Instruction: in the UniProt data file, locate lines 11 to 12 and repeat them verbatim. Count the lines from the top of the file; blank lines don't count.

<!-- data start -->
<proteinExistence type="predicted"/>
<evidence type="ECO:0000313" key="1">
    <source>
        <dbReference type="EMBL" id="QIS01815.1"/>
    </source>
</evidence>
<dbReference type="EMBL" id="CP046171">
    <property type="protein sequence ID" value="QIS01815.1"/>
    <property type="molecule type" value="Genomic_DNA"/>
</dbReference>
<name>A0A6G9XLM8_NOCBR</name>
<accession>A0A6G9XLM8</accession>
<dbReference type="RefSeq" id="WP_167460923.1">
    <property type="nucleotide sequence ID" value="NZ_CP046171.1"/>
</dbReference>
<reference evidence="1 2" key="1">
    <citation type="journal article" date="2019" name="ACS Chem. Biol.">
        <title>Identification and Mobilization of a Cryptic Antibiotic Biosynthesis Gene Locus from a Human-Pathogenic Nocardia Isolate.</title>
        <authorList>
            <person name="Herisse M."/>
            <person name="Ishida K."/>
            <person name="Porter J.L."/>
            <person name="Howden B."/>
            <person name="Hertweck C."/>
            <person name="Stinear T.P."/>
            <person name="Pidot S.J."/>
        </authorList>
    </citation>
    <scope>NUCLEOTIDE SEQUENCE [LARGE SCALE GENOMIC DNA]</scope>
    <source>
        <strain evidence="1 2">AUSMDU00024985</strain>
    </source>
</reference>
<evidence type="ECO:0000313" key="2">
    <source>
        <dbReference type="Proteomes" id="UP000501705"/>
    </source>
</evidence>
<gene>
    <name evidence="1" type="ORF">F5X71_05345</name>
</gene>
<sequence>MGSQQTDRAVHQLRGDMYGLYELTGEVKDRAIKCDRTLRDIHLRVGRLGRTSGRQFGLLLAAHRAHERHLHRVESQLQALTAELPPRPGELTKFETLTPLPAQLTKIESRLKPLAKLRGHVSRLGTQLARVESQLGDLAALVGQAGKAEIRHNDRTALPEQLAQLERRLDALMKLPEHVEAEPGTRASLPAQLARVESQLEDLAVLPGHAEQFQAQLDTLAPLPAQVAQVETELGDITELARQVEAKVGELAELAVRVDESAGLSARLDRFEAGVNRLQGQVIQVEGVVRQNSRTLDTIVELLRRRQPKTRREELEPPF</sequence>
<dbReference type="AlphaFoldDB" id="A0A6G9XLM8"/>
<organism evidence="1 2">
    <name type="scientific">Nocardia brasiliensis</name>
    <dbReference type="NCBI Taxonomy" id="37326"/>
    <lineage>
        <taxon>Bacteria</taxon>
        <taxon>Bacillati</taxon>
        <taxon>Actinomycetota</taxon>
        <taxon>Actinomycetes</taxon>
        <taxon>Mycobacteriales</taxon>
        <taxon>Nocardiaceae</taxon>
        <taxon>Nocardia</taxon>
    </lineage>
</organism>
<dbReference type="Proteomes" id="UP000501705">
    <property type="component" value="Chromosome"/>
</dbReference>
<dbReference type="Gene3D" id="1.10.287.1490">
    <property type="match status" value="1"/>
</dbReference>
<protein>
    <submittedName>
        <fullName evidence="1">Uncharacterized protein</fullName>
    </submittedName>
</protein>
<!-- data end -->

<name>A0A6G9XLM8_NOCBR</name>
<accession>A0A6G9XLM8</accession>